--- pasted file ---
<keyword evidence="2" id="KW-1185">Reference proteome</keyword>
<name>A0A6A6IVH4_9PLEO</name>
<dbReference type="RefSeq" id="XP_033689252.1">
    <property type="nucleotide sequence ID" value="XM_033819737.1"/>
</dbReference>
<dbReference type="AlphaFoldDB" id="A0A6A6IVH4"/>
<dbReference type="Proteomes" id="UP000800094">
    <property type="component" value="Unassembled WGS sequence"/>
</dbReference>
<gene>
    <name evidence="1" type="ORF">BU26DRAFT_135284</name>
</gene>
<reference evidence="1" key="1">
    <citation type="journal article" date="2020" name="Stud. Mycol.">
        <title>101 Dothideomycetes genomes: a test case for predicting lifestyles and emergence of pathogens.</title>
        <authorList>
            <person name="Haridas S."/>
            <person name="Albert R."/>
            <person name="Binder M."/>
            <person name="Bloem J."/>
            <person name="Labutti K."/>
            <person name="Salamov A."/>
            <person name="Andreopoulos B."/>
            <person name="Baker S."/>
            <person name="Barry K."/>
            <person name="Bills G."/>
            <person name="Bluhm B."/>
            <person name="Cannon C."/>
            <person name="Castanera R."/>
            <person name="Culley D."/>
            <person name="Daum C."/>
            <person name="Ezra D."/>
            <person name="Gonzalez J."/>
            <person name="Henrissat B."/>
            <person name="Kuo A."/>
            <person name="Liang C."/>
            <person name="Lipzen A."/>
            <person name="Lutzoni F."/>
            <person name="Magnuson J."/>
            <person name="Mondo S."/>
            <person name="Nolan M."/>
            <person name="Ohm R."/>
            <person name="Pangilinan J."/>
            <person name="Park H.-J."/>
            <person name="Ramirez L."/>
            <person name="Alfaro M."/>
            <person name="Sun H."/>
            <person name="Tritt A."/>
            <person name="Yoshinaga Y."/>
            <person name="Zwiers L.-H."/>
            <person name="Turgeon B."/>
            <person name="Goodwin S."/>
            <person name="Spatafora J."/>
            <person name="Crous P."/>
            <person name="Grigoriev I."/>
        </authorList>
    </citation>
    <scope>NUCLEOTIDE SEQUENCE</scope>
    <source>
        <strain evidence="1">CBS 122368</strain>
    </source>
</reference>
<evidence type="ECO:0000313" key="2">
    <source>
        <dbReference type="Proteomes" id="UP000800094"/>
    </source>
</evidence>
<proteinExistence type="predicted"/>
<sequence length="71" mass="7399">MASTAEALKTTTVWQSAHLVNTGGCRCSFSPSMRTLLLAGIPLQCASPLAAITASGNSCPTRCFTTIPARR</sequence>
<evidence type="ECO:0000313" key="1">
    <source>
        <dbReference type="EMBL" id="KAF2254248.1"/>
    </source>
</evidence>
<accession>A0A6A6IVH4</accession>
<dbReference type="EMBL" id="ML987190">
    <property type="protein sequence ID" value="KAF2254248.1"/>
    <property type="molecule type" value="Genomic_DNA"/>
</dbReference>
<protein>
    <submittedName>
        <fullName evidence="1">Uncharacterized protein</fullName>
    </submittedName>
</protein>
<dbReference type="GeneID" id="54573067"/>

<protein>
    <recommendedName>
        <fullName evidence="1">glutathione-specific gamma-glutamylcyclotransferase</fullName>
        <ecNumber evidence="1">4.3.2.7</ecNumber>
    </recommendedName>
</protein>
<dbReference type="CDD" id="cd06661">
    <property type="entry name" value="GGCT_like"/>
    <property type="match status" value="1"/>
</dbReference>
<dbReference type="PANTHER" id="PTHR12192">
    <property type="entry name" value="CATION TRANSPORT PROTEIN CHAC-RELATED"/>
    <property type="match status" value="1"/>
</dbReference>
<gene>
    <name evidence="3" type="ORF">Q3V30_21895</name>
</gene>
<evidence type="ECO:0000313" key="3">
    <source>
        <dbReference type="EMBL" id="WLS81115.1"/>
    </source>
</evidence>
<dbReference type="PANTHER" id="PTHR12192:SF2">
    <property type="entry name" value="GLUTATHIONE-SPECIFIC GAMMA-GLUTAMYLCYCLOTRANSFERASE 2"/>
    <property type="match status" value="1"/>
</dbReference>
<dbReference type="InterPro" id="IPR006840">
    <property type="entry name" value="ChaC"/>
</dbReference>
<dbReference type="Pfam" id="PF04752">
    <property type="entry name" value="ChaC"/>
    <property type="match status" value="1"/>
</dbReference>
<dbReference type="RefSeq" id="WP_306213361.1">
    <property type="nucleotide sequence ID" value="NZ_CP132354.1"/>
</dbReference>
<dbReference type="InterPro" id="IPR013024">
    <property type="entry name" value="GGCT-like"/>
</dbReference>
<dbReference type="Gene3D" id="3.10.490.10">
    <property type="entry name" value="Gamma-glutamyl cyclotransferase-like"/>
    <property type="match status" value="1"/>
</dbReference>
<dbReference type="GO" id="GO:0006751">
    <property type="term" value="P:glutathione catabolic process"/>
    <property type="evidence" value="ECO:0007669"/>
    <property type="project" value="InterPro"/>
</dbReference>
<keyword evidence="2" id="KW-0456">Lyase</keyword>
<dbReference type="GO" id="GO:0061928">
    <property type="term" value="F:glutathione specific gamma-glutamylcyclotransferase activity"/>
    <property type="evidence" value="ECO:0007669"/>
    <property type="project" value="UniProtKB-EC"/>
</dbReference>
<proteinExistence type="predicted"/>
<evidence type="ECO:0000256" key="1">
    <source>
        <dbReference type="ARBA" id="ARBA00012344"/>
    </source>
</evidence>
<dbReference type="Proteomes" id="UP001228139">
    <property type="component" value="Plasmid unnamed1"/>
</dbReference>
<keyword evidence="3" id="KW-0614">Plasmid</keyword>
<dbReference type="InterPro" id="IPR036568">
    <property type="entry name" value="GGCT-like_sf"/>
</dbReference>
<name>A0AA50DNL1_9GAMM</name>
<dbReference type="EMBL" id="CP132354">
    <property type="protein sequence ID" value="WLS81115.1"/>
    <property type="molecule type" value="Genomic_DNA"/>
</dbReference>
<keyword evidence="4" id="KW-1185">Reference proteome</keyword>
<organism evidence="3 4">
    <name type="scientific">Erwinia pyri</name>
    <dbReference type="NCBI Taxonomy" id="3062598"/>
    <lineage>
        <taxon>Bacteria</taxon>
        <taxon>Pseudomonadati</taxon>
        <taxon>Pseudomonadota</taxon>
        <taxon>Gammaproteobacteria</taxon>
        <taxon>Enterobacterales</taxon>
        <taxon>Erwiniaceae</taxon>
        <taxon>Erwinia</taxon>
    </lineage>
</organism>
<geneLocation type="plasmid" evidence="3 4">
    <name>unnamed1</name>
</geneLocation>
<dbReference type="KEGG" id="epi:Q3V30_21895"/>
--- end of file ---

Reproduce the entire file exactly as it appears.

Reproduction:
<keyword evidence="2" id="KW-1185">Reference proteome</keyword>
<name>A0A6A6IVH4_9PLEO</name>
<dbReference type="RefSeq" id="XP_033689252.1">
    <property type="nucleotide sequence ID" value="XM_033819737.1"/>
</dbReference>
<dbReference type="AlphaFoldDB" id="A0A6A6IVH4"/>
<dbReference type="Proteomes" id="UP000800094">
    <property type="component" value="Unassembled WGS sequence"/>
</dbReference>
<gene>
    <name evidence="1" type="ORF">BU26DRAFT_135284</name>
</gene>
<reference evidence="1" key="1">
    <citation type="journal article" date="2020" name="Stud. Mycol.">
        <title>101 Dothideomycetes genomes: a test case for predicting lifestyles and emergence of pathogens.</title>
        <authorList>
            <person name="Haridas S."/>
            <person name="Albert R."/>
            <person name="Binder M."/>
            <person name="Bloem J."/>
            <person name="Labutti K."/>
            <person name="Salamov A."/>
            <person name="Andreopoulos B."/>
            <person name="Baker S."/>
            <person name="Barry K."/>
            <person name="Bills G."/>
            <person name="Bluhm B."/>
            <person name="Cannon C."/>
            <person name="Castanera R."/>
            <person name="Culley D."/>
            <person name="Daum C."/>
            <person name="Ezra D."/>
            <person name="Gonzalez J."/>
            <person name="Henrissat B."/>
            <person name="Kuo A."/>
            <person name="Liang C."/>
            <person name="Lipzen A."/>
            <person name="Lutzoni F."/>
            <person name="Magnuson J."/>
            <person name="Mondo S."/>
            <person name="Nolan M."/>
            <person name="Ohm R."/>
            <person name="Pangilinan J."/>
            <person name="Park H.-J."/>
            <person name="Ramirez L."/>
            <person name="Alfaro M."/>
            <person name="Sun H."/>
            <person name="Tritt A."/>
            <person name="Yoshinaga Y."/>
            <person name="Zwiers L.-H."/>
            <person name="Turgeon B."/>
            <person name="Goodwin S."/>
            <person name="Spatafora J."/>
            <person name="Crous P."/>
            <person name="Grigoriev I."/>
        </authorList>
    </citation>
    <scope>NUCLEOTIDE SEQUENCE</scope>
    <source>
        <strain evidence="1">CBS 122368</strain>
    </source>
</reference>
<evidence type="ECO:0000313" key="2">
    <source>
        <dbReference type="Proteomes" id="UP000800094"/>
    </source>
</evidence>
<proteinExistence type="predicted"/>
<sequence length="71" mass="7399">MASTAEALKTTTVWQSAHLVNTGGCRCSFSPSMRTLLLAGIPLQCASPLAAITASGNSCPTRCFTTIPARR</sequence>
<evidence type="ECO:0000313" key="1">
    <source>
        <dbReference type="EMBL" id="KAF2254248.1"/>
    </source>
</evidence>
<accession>A0A6A6IVH4</accession>
<dbReference type="EMBL" id="ML987190">
    <property type="protein sequence ID" value="KAF2254248.1"/>
    <property type="molecule type" value="Genomic_DNA"/>
</dbReference>
<protein>
    <submittedName>
        <fullName evidence="1">Uncharacterized protein</fullName>
    </submittedName>
</protein>
<dbReference type="GeneID" id="54573067"/>

<protein>
    <recommendedName>
        <fullName evidence="1">glutathione-specific gamma-glutamylcyclotransferase</fullName>
        <ecNumber evidence="1">4.3.2.7</ecNumber>
    </recommendedName>
</protein>
<dbReference type="CDD" id="cd06661">
    <property type="entry name" value="GGCT_like"/>
    <property type="match status" value="1"/>
</dbReference>
<dbReference type="PANTHER" id="PTHR12192">
    <property type="entry name" value="CATION TRANSPORT PROTEIN CHAC-RELATED"/>
    <property type="match status" value="1"/>
</dbReference>
<gene>
    <name evidence="3" type="ORF">Q3V30_21895</name>
</gene>
<evidence type="ECO:0000313" key="3">
    <source>
        <dbReference type="EMBL" id="WLS81115.1"/>
    </source>
</evidence>
<dbReference type="PANTHER" id="PTHR12192:SF2">
    <property type="entry name" value="GLUTATHIONE-SPECIFIC GAMMA-GLUTAMYLCYCLOTRANSFERASE 2"/>
    <property type="match status" value="1"/>
</dbReference>
<dbReference type="InterPro" id="IPR006840">
    <property type="entry name" value="ChaC"/>
</dbReference>
<dbReference type="Pfam" id="PF04752">
    <property type="entry name" value="ChaC"/>
    <property type="match status" value="1"/>
</dbReference>
<dbReference type="RefSeq" id="WP_306213361.1">
    <property type="nucleotide sequence ID" value="NZ_CP132354.1"/>
</dbReference>
<dbReference type="InterPro" id="IPR013024">
    <property type="entry name" value="GGCT-like"/>
</dbReference>
<dbReference type="Gene3D" id="3.10.490.10">
    <property type="entry name" value="Gamma-glutamyl cyclotransferase-like"/>
    <property type="match status" value="1"/>
</dbReference>
<dbReference type="GO" id="GO:0006751">
    <property type="term" value="P:glutathione catabolic process"/>
    <property type="evidence" value="ECO:0007669"/>
    <property type="project" value="InterPro"/>
</dbReference>
<keyword evidence="2" id="KW-0456">Lyase</keyword>
<dbReference type="GO" id="GO:0061928">
    <property type="term" value="F:glutathione specific gamma-glutamylcyclotransferase activity"/>
    <property type="evidence" value="ECO:0007669"/>
    <property type="project" value="UniProtKB-EC"/>
</dbReference>
<proteinExistence type="predicted"/>
<evidence type="ECO:0000256" key="1">
    <source>
        <dbReference type="ARBA" id="ARBA00012344"/>
    </source>
</evidence>
<dbReference type="Proteomes" id="UP001228139">
    <property type="component" value="Plasmid unnamed1"/>
</dbReference>
<keyword evidence="3" id="KW-0614">Plasmid</keyword>
<dbReference type="InterPro" id="IPR036568">
    <property type="entry name" value="GGCT-like_sf"/>
</dbReference>
<name>A0AA50DNL1_9GAMM</name>
<dbReference type="EMBL" id="CP132354">
    <property type="protein sequence ID" value="WLS81115.1"/>
    <property type="molecule type" value="Genomic_DNA"/>
</dbReference>
<keyword evidence="4" id="KW-1185">Reference proteome</keyword>
<organism evidence="3 4">
    <name type="scientific">Erwinia pyri</name>
    <dbReference type="NCBI Taxonomy" id="3062598"/>
    <lineage>
        <taxon>Bacteria</taxon>
        <taxon>Pseudomonadati</taxon>
        <taxon>Pseudomonadota</taxon>
        <taxon>Gammaproteobacteria</taxon>
        <taxon>Enterobacterales</taxon>
        <taxon>Erwiniaceae</taxon>
        <taxon>Erwinia</taxon>
    </lineage>
</organism>
<geneLocation type="plasmid" evidence="3 4">
    <name>unnamed1</name>
</geneLocation>
<dbReference type="KEGG" id="epi:Q3V30_21895"/>